Sony applies Xperia brand to Android Tablet S, adds Windows-like customizations

At IFA in Berlin, Germany on Wednesday, Sony Mobile Communications debuted its second generation Android-powered Tablet S, which Sony has now merged with its Xperia smartphone brand.

Sony's first generation of Android-based tablets offered extremely different designs from the whole crowd of first generation Android tablets, yet despite their unique appearance, they entered the market with a "thud" rather than a "boom." The wedge-shaped Tablet S was introduced at the same time as the much more interesting Tablet P, but the two devices entered the US market six months apart.

It seems as if the two devices cancelled each other out by being revealed simultaneously, then separated at launch.

Sony avoided this mistake today by introducing just one Android tablet, the second-gen Tablet S, now known as Xperia Tablet S. The device has a 9.4" (1280 x 800) display, is powered by an Nvidia Tegra 3 quad-core ARM Cortex A9 processor with 1GB of RAM, and runs Android 4.0.3, the incremental release of Ice Cream Sandwich. It comes in 16 GB, 32 GB, and 64 GB configurations and supports microSD cards for expanded storage. It has an 8 megapixel rear camera, a single megapixel forward-facing camera, and currently only offers Wi-Fi and Bluetooth wireless connectivity.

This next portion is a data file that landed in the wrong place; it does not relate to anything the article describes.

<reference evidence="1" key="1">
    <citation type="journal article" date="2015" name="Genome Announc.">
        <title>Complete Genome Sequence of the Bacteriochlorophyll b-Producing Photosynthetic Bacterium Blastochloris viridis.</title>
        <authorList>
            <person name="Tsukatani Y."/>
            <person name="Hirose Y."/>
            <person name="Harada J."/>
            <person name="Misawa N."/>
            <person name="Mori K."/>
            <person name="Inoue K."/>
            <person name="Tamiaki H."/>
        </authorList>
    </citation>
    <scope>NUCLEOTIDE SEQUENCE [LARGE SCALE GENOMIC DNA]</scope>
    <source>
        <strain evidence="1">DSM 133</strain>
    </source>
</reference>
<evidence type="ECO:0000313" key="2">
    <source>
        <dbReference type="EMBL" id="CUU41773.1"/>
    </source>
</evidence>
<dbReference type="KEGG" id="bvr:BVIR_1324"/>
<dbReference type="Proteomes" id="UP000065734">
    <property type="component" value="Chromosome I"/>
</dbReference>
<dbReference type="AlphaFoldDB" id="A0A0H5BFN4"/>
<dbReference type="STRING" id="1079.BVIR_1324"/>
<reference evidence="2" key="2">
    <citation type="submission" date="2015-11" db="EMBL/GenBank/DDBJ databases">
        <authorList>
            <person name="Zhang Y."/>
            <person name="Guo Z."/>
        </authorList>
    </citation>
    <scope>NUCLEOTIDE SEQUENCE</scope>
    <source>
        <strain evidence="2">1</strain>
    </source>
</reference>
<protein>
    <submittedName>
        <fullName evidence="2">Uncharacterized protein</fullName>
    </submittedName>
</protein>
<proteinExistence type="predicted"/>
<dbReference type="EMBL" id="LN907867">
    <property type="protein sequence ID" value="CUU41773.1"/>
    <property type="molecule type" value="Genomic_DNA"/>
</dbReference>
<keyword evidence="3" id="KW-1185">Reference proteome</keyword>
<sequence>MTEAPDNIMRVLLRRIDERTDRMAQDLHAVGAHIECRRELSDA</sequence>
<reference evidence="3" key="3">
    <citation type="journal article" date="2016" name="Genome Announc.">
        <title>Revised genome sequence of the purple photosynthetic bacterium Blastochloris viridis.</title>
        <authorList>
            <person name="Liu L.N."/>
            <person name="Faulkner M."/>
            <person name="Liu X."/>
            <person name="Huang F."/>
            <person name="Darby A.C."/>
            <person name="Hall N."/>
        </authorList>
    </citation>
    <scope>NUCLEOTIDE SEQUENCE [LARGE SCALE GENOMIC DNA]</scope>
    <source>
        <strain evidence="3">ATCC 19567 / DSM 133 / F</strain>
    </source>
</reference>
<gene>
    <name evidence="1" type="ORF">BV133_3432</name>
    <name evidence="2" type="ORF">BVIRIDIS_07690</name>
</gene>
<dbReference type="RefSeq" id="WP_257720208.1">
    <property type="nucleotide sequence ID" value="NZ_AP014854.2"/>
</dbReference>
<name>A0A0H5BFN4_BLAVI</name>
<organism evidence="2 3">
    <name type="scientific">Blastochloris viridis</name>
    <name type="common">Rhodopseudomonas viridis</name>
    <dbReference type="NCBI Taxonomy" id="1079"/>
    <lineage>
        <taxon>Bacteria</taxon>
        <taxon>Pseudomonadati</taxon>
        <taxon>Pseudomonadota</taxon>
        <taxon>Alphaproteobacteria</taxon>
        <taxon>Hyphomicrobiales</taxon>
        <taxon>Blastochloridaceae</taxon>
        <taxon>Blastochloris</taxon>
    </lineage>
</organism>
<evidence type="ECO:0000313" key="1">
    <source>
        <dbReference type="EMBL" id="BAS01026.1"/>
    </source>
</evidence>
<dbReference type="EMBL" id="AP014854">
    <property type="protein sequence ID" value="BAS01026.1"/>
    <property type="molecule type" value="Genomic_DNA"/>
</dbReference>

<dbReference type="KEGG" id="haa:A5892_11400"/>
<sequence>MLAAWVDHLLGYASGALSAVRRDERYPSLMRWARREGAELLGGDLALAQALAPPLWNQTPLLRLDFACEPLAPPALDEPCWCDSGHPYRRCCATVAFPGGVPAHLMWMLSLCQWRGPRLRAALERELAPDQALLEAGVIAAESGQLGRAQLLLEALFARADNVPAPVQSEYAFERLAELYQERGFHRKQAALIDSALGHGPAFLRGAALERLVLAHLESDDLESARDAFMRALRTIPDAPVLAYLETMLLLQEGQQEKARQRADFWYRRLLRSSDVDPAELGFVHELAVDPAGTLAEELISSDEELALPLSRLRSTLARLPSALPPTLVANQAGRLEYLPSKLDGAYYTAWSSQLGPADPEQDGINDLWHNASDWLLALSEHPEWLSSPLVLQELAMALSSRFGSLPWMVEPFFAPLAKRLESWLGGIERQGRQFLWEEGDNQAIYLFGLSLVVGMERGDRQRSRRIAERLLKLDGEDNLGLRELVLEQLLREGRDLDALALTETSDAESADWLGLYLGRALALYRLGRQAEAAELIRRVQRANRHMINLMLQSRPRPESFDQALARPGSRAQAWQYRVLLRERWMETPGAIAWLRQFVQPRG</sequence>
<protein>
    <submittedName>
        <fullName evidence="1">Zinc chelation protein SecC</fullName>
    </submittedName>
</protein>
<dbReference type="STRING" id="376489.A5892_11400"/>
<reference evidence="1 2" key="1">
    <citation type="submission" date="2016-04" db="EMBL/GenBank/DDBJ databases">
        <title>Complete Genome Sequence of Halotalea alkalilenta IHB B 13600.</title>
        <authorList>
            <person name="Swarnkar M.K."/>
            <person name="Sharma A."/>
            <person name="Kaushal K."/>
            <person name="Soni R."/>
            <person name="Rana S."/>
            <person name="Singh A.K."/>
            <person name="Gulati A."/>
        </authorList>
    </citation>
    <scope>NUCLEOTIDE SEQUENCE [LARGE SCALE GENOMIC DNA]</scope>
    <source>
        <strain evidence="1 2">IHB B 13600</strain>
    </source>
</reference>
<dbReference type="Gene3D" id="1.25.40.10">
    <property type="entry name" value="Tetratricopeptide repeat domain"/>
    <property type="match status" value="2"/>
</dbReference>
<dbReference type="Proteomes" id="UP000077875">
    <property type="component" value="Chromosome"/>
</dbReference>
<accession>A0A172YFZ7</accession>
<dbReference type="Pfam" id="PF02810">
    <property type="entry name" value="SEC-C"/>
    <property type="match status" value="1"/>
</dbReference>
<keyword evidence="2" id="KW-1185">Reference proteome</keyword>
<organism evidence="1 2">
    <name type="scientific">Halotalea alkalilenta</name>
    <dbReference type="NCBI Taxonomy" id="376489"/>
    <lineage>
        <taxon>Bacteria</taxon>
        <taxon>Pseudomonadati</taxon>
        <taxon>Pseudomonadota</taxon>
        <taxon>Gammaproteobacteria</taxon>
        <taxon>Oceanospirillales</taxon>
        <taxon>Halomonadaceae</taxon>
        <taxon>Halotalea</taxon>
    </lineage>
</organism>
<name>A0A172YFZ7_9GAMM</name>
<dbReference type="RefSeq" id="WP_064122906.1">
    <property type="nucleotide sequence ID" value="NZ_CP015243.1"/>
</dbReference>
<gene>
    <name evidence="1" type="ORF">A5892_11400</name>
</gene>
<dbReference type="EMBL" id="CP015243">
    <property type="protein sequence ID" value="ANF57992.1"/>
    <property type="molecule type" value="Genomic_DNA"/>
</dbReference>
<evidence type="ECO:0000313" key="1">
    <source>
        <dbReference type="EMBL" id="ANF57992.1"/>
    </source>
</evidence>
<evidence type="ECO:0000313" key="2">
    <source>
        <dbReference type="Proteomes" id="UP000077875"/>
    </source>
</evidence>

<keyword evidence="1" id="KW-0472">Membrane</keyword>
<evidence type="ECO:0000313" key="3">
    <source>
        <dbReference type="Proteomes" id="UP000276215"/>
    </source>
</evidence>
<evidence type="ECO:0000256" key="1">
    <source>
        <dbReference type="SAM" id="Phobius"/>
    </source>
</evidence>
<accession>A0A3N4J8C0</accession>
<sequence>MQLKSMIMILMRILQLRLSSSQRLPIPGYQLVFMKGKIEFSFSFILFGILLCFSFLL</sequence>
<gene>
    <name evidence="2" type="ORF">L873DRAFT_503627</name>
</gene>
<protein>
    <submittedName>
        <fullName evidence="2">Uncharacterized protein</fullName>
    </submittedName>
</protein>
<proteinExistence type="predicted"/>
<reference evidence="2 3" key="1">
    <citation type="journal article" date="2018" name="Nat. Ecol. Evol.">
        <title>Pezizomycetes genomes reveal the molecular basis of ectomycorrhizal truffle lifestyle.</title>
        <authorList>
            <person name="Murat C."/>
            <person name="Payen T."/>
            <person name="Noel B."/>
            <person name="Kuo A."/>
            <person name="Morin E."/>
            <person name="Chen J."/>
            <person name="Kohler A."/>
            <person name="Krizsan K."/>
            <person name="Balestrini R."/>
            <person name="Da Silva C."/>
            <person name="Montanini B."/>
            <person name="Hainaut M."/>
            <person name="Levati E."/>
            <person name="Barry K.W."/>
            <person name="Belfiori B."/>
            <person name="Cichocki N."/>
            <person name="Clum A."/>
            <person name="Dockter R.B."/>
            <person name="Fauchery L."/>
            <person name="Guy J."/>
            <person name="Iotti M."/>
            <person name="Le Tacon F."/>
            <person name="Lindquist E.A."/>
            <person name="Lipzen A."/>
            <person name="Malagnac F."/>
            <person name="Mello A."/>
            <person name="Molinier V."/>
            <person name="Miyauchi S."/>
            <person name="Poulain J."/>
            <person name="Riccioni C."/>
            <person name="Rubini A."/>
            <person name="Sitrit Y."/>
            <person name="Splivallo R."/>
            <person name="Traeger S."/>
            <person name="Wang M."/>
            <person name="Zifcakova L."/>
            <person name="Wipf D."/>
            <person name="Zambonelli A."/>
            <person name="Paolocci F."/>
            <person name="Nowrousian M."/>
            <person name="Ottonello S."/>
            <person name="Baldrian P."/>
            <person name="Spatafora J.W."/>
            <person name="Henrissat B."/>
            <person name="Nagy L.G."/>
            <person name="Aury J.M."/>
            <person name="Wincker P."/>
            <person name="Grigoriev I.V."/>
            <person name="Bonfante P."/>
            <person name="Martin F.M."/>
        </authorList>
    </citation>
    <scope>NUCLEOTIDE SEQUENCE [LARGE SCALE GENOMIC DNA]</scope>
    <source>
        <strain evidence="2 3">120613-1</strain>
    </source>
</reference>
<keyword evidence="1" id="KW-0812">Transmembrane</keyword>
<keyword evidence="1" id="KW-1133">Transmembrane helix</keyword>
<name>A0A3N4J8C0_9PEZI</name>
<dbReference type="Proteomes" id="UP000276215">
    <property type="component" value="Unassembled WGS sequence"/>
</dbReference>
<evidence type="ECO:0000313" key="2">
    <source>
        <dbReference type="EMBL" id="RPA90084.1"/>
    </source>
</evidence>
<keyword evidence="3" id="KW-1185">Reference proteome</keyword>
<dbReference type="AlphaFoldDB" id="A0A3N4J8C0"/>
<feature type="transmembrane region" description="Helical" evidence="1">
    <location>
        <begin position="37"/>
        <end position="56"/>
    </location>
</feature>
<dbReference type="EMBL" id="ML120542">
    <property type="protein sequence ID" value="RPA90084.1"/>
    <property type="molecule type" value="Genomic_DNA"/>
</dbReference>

The body of the tablet is 8.8mm thick (compared to the iPad 3's 9.4mm) and is made of aluminum rather than the previous generation's plastic. It also features a "splashproof" design with a low-friction screen coating.

Sony's version of Android has included some nice Windows-like features not present in other builds: multi-user "owner" and "guest" modes for families with children likely to use the tablet, "Small apps," which are multitasking apps and widgets that open in dockable windows on top of other apps (Sony mentions calculator, timer, and voice recorder apps that can be used in this capacity,) and also a news, video, and social feed aggregator called Socialife.

But as BetaNews contributor Paul Weber pointed out earlier in August, the real tablet battle isn't between hardware companies and software platforms. It's between content ecosystems. As such, Sony connects the Xperia Tablet S to its content ecosystem with "original media apps" that tie into Video Unlimited, Music Unlimited, and the PlayStation Store in addition to Google Play. Since a major component to Sony's overall entertainment package is television, the Xperia Tablet S additionally includes IR blaster functionality and the exclusive Watch Now app which lets users browse a customized TV guide, touch an item they want to watch and "throw it towards the TV." The TV channel will automatically change to what the user selects via the universal remote.

In the US, the Xperia Tablet S can be pre-ordered through Sony's website, and the different models are priced at $399, $499, and $599 depending upon the internal storage configuration.

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